This Braves prospect went from overlooked to must-see

March 11th, 2024

This story was excerpted from Mark Bowman’s Braves Beat newsletter. To read the full newsletter, click here. And subscribe to get it regularly in your inbox.

NORTH PORT, Fla. -- Ignacio Alvarez Jr. has spent the past couple of weeks savoring the opportunity to take grounders with proven stars like Austin Riley and Ozzie Albies. Less than three years ago, he graduated high school without any offers to play Division I collegiate baseball.

“I get to be around some of the best players in the league and they’ve just taken me under their wing,” said Alvarez, who is also known as “Nacho.” “Some of these guys, I grew up watching. Like even David Fletcher. I saw him in Anaheim. I was in middle school when he was coming up. Now I get to be in the same locker room as him?”

Alvarez is one of the Braves’ fastest-rising prospects, ranking No. 6 on MLB Pipeline’s Top 30 prospects for the club. The 20-year-old infielder will be part of Atlanta’s prospects team that will face a team of Red Sox top prospects during Spring Breakout on Saturday at 1:05 p.m. ET.

“It’s like the Futures Game, just more guys are able to get in it,” Alvarez said. “We’ve got some pretty good dudes in this system. We’re just not getting any attention. I think we’re going to do well, and I think having these games is a pretty good idea.”

These games are designed to bring attention to players like Alvarez, who really never drew attention before he hit .370 with five home runs in 48 games with Riverside City College in 2021. The Royals and the Rangers showed some interest in the Cal State-Fullerton commit, but the Braves didn’t enter the picture until they took the young infielder in the fifth round of the 2022 Draft and gave him an over-slot signing bonus of $497,500.

With Alvarez impressing during his first big league camp, it looks like the Braves made a wise investment.

“I honestly never thought this was going to happen this quick,” Alvarez said.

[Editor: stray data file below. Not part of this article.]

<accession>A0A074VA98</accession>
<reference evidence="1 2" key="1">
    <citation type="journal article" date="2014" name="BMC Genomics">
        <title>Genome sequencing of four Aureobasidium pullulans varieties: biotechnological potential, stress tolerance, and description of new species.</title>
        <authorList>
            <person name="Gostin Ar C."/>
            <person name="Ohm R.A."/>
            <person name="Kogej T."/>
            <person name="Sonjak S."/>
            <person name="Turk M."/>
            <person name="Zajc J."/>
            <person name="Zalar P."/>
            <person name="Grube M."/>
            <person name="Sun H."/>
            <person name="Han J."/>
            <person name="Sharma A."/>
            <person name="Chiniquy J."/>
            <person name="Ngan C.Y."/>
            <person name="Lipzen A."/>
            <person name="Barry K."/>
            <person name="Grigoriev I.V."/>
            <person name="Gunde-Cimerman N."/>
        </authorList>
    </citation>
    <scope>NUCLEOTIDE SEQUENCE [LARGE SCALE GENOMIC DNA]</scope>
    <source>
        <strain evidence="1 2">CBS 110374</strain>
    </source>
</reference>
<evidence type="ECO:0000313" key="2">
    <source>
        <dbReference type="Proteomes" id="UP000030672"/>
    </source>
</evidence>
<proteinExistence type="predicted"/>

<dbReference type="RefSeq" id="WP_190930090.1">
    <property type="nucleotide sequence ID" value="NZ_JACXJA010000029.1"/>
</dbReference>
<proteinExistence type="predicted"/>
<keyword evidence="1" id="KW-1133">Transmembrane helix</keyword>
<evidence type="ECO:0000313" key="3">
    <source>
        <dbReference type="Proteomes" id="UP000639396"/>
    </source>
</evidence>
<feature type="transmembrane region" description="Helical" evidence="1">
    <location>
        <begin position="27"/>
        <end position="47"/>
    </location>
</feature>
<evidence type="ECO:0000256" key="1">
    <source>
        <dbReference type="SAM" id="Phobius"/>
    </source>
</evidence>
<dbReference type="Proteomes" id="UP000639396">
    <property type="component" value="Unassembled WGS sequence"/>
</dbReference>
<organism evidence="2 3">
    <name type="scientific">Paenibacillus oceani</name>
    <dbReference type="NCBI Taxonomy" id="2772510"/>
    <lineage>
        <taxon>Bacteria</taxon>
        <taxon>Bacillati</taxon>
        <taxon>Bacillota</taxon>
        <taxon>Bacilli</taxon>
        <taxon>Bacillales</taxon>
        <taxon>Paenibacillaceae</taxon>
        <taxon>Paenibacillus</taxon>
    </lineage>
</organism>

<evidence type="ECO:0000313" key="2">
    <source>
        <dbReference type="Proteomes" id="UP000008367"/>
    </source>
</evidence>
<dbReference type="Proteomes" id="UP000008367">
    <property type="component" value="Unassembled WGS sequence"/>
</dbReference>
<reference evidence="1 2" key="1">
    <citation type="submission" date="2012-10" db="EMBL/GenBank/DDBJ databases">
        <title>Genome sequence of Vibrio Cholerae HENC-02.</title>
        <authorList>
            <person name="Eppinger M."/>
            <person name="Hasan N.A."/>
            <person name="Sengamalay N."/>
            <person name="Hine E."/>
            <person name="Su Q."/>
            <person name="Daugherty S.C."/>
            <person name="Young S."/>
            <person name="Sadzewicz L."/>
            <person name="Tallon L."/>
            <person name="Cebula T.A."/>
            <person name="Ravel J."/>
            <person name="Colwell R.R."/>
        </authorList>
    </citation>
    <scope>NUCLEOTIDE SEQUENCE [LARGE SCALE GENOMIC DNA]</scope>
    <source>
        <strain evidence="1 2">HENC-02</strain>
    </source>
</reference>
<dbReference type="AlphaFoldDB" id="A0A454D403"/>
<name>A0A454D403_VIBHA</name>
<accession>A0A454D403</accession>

Alvarez has quickly established himself as the Braves’ top position player prospect. His solid frame creates reason to expect he might end up as a third baseman, but he has continued to show great athleticism while handling the shortstop position.

“The reports on him are really good,” Braves manager Brian Snitker said. “Everybody who was with him last year has said he can really hit. He might look like a catcher when he’s out there playing short, but he makes the plays. Everything I’ve seen with his bat and glove has been really impressive.”

Alvarez has shown why Atlanta was so happy to select him two years ago. He posted a .786 OPS and was successful with 16 of 21 stolen base attempts for High-A Rome last year. He played shortstop in all but one of the 108 games he appeared in defensively.

“My first full season and I got thrown into High-A,” Alvarez said. “I think I was the youngest guy on the team by like two years. At first, it felt weird being that young. But I feel like I’m mature for being this young.”

Only 10 of the 491 plate appearances Alvarez totaled last year were against pitchers younger than him. He will likely experience similar challenges as he moves to the Double-A level this year.

“The dude can flat out hit,” Braves hitting coach Kevin Seitzer said. “He can put the barrel on the ball. I’ve been very impressed. He has an unconventional swing, but he knows how to use it.”